We recently recieved a copy of Rich Photographer, Poor Photographer, a guide to running a successful photo business written by commericial photographer Richard Bradbury. Inside Jonathan shares his valuable insight into the world of advertising photography, including three points of industry expert advice for budding photographers. Read the interview below…
It is clear why Jonathan Knowles is one of the most sought after commericial photographers in the world today. Working for everyone from Advertising Agencies to Rock Bands he captures the beauty of liquids and gases like no one else. His still life images are normally far from being ‘still’.
Can you please give a short history of your career?
Assisted for a couple of months aged 18…then launched myself aged 22, having done an unrelated degree, and worked in an advertising agency in the interim. Still going 30 years later.
What is the camera and lens that you use the most?
Hasselblad H6D-100c and 120mm macro lens
How would you describe your photography?
Graphic Still Life and Liquids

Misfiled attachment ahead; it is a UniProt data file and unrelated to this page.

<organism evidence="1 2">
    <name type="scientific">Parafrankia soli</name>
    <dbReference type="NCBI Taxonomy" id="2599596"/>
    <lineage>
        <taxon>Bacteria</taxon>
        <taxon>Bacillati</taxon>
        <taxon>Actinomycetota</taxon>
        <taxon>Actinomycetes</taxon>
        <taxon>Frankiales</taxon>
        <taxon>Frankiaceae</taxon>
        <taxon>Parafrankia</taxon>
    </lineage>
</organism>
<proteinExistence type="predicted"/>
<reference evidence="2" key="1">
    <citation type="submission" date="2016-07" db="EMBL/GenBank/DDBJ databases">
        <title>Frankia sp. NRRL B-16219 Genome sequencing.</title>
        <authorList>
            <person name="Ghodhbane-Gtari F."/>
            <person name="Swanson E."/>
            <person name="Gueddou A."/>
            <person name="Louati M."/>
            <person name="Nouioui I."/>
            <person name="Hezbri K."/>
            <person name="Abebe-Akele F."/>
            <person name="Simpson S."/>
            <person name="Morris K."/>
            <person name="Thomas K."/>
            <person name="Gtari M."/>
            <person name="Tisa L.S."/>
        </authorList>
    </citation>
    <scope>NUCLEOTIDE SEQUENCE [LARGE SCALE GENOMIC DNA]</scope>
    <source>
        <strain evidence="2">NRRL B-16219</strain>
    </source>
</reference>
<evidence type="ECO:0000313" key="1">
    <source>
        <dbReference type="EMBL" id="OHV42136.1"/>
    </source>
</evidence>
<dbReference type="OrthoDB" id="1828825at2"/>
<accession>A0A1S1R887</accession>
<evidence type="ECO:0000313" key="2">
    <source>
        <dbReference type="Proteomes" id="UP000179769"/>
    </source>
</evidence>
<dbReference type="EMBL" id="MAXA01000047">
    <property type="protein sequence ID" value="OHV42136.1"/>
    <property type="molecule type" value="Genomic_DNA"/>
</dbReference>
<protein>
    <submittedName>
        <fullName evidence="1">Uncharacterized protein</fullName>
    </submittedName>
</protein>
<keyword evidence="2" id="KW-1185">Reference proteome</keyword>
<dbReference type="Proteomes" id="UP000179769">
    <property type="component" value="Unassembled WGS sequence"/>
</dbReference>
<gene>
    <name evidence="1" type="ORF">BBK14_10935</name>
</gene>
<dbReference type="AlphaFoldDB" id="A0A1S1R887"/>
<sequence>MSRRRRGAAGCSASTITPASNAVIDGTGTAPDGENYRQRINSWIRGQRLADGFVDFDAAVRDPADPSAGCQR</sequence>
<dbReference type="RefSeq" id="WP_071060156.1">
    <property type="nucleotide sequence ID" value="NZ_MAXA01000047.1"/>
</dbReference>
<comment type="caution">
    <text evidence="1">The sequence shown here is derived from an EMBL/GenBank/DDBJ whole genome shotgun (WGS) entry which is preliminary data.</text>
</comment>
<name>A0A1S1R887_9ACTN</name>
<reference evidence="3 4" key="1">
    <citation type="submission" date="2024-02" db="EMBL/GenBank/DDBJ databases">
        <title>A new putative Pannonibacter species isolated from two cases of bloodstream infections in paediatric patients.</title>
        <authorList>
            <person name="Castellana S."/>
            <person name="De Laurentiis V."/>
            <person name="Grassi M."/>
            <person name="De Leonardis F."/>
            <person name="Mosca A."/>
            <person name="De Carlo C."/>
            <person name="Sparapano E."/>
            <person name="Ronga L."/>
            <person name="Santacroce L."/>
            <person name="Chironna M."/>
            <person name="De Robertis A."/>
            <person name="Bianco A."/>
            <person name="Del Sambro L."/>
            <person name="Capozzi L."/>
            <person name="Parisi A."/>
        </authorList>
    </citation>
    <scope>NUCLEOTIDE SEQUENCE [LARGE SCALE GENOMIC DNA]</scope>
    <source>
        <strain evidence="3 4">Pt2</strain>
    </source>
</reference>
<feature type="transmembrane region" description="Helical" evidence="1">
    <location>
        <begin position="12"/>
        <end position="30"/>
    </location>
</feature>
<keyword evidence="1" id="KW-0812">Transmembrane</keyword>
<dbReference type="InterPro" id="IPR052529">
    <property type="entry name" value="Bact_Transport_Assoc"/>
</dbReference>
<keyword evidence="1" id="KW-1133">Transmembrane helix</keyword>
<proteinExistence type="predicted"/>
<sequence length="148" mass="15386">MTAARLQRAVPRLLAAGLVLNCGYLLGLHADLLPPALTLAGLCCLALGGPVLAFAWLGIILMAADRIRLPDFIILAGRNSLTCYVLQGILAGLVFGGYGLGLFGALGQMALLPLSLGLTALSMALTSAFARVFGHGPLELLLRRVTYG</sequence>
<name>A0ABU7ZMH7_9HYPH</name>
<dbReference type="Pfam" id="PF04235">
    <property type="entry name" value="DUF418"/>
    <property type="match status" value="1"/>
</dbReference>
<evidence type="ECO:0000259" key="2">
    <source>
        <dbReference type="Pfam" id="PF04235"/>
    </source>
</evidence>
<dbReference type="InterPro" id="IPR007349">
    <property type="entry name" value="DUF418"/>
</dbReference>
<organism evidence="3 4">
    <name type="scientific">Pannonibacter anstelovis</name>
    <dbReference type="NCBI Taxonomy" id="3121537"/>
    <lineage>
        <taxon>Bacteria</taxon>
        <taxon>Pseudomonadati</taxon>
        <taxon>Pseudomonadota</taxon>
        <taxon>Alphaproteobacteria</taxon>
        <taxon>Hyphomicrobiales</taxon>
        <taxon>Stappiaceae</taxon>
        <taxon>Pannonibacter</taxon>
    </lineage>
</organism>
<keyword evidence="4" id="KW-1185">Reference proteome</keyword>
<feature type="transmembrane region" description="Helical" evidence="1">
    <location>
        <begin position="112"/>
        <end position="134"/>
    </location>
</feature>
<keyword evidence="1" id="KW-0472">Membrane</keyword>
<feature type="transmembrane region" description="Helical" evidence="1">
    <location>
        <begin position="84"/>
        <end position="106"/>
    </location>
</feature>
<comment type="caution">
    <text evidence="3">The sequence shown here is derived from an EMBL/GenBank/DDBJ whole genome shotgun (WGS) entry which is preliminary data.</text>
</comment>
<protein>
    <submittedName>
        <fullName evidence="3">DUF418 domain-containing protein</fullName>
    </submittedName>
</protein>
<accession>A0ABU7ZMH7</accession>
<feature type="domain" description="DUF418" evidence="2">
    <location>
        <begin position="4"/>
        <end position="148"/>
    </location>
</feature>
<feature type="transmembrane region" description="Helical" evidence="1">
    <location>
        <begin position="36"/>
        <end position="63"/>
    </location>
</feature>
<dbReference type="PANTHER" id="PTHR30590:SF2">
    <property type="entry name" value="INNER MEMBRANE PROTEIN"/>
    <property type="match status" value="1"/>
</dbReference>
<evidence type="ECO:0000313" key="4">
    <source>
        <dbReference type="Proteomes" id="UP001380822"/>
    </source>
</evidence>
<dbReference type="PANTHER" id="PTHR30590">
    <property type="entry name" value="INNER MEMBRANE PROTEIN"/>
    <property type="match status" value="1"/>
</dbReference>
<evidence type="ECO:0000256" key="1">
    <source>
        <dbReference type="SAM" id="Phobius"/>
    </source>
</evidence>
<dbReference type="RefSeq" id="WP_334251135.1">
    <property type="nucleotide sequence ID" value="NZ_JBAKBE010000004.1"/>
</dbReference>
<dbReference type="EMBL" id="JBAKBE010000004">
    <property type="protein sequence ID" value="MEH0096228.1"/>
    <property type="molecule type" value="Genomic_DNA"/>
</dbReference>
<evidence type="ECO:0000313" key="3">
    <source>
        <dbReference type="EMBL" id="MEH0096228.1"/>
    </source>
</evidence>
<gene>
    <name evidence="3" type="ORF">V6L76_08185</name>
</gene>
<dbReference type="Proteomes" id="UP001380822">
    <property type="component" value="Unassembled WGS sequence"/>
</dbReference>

What other fields other than your specialist field do you also cover?
Beauty and Luxury Goods
What other jobs have you had before becoming a photographer?
Warehouse work, sales rep for a soap company, account handler in an advertising agency
Who are your favourite photographers and how did they influence you?
At the outset it was Irving Penn. He was so versatile and innovative. Most of the still life work he was doing in the 40s does not look dated today. Today I get my influences from all over – exhibitions, books, magazines and a lot of social media.
What is the job or achievement that you are most proud of within photography?
Probably the creation of the O2 bubbles. 15 years after their launch, they are still going strong, with the same graduated blue background that we created on a piece of 5×4 film
If you were not a photographer what would you be?
What do you regard as the most important piece of kit you own and why?
A light painting system – it enables me to get light into places where lights outside the set could never reach
Please give three nuggets of advice would you give to anyone starting out in photography.